Captain van Nes Dedicates Years to Sailing Dream
By MAX HART
The long, slender vessel with the mast towering high above Edgartown is one part sailboat and one part floating workshop.
On the deck, old saw horses and scraps of faded wood are scattered around the stern, and multicolored patches of epoxy and resin stain the fiberglass. The coaming around the cockpit is under construction, and the scarred and sun-bleached wood around it suggests it has been that way for years. Rough plywood cutouts act as temporary hatches; they are shaded by the looming mast, fastened by thousands of gleaming rivets.
Below deck is more of the same: a workbench covered with tools, crates and coils of rope. On the makeshift cabin floor are more crates, more coils of rope, jugs of orange juice and a dog, Dusty, that is gnawing on a discarded piece of wood.
This is the Mass Transit, a 105-foot racing sloop that has become one of the Vineyard's most curious - and some might say notorious - boats. The work in progress is the creation of West Tisbury's Nicholas van Nes, a sailing enthusiast who has spent more than a third of his life pursuing his dream to build a boat - all by himself. With more than two decades of work behind him, Mr. van Nes is finally nearing the end of what has been a long and strange odyssey.
On a recent afternoon, he and his son, Joe, were busy down below, drilling holes through the fiberglass deck. A bitter January chill had taken hold, though the cabin still provided a respite from the wind that whistled through the standing rigging above.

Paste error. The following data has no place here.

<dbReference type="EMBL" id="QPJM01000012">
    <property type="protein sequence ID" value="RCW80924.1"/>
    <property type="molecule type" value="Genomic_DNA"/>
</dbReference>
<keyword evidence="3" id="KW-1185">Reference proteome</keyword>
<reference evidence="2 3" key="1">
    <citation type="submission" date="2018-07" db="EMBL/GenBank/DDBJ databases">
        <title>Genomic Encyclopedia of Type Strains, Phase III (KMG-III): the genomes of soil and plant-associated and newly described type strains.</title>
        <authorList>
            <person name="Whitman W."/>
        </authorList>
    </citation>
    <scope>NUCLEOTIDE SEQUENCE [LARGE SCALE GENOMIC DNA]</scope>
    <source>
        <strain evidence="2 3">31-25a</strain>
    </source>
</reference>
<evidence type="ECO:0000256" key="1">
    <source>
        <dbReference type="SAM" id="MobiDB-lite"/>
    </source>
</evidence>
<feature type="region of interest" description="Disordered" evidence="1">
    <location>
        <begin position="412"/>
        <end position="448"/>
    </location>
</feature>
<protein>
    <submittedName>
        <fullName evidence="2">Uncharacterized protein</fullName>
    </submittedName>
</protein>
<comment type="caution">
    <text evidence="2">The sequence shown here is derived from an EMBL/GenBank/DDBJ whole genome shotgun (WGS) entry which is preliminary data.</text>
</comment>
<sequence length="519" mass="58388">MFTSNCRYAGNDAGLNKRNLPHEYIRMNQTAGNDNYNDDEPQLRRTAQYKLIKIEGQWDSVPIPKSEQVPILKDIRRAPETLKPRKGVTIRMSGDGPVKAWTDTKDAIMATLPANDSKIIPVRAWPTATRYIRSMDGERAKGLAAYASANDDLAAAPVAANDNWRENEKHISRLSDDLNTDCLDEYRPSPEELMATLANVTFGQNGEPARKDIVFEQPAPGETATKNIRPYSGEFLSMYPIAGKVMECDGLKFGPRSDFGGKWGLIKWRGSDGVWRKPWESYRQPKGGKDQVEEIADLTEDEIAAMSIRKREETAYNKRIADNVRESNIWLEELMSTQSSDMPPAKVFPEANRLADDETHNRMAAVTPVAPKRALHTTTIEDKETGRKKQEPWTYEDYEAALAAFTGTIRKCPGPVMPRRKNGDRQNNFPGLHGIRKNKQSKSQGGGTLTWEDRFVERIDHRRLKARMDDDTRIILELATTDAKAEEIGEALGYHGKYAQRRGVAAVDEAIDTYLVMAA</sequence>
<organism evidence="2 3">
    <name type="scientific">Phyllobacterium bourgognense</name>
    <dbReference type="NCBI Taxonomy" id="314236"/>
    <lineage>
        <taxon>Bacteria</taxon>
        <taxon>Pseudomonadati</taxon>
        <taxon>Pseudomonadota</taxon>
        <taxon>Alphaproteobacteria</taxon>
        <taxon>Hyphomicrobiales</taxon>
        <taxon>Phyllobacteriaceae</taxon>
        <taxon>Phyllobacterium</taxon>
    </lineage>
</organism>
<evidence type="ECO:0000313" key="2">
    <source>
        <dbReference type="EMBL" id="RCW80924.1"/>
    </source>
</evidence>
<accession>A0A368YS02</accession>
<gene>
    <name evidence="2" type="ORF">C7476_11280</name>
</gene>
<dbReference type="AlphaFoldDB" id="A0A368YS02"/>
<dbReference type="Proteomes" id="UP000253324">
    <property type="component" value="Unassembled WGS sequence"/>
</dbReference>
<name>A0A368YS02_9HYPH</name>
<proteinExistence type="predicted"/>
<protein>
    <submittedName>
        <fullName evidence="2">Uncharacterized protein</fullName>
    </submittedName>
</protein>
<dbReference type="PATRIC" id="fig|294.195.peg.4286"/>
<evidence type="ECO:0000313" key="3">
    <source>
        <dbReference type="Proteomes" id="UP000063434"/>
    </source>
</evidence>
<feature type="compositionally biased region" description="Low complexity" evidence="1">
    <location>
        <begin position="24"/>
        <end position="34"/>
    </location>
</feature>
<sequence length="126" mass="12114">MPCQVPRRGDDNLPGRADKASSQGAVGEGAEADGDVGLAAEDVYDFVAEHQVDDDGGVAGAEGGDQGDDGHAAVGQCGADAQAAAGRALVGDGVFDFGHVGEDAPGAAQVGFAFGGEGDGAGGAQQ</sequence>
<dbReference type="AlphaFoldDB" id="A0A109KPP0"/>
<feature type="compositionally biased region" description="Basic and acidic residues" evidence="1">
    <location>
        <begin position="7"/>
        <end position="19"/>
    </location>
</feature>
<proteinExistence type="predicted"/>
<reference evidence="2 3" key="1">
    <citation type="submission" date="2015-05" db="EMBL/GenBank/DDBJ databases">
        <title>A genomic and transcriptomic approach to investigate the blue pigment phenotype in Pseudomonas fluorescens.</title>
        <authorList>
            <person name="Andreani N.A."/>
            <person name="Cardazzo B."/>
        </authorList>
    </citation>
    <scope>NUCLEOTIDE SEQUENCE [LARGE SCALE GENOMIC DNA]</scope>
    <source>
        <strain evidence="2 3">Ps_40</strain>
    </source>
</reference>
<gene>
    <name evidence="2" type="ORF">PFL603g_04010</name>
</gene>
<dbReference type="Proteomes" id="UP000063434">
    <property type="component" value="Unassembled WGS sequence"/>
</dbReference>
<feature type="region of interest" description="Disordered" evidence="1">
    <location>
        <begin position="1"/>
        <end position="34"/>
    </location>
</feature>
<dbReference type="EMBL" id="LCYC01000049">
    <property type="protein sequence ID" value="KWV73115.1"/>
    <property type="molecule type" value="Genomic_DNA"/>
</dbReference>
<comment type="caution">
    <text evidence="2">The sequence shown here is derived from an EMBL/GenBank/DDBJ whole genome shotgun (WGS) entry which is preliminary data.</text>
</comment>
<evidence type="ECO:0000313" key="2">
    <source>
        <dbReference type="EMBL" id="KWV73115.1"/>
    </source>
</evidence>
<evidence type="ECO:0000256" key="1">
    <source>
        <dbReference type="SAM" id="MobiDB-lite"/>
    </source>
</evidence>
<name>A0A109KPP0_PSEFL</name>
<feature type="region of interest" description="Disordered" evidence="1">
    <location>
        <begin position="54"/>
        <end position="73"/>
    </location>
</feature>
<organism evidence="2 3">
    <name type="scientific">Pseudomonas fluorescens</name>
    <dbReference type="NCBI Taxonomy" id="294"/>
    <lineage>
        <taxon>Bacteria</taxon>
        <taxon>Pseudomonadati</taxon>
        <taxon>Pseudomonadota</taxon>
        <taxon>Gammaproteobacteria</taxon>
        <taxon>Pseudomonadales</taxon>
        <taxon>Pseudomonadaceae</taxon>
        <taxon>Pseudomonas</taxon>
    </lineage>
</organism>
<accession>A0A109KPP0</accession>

"I'm a nut, I freely admit that," Mr. van Nes said with a laugh. "You have to be crazy to do this alone like I have. But I love it, I'm obsessed with it, and I know that I will sail this boat and the 20-something years I spent working on it will all be worth the ride."
Indeed, building the Mass Transit has been a patchwork process.
Short on cash, without additional labor save for a few friends and some strangers along the way, and with little to no knowledge of boat building, Mr. van Nes has struggled to complete the boat in the two decades since he started.
"I look at it as my life's biggest challenge," he said.
However, there is another story to Mr. van Nes and his do-it-yourself sailboat, one of a ship without a home port and of an owner mired in one controversy after another. Since moving to the Vineyard 10 years ago, Mr. van Nes has never had a permanent mooring, instead moving from harbor to harbor - an issue that has led to numerous conflicts with Island harbor masters.
Like the time during his first winter when his dinghy drifted off, leaving he and his son stranded aboard the Mass Transit, then moored in Katama Bay. When Edgartown harbor master Charlie Blair found the rowboat on shore with only life jackets in it, he feared the worst and called in the Coast Guard for a search and rescue. The van Neses were later found safely huddled aboard the sloop.
Another time he lost his tender while moored in Vineyard Haven. According to Mr. van Nes, he slipped getting out of the dinghy, and it drifted off as he was gathering himself - moving right into the path of the ferry Islander. Despite Mr. van Nes's attempts to contact Tisbury harbor master Jay Wilbur to assure him he was safe, another search and rescue team was deployed. Authorities again found Mr. van Nes safely aboard his boat.
Just last winter the boat was caught in Katama Bay during a blizzard; it dragged anchor and eventually ran aground. Although boats of that size are not permitted to moor in the bay during the winter, Mr. Blair granted Mr. van Nes permission to ride out the storm there. But when ice set in, the engine flooded and the boat partially sank. It remained stuck for two-and-a-half months.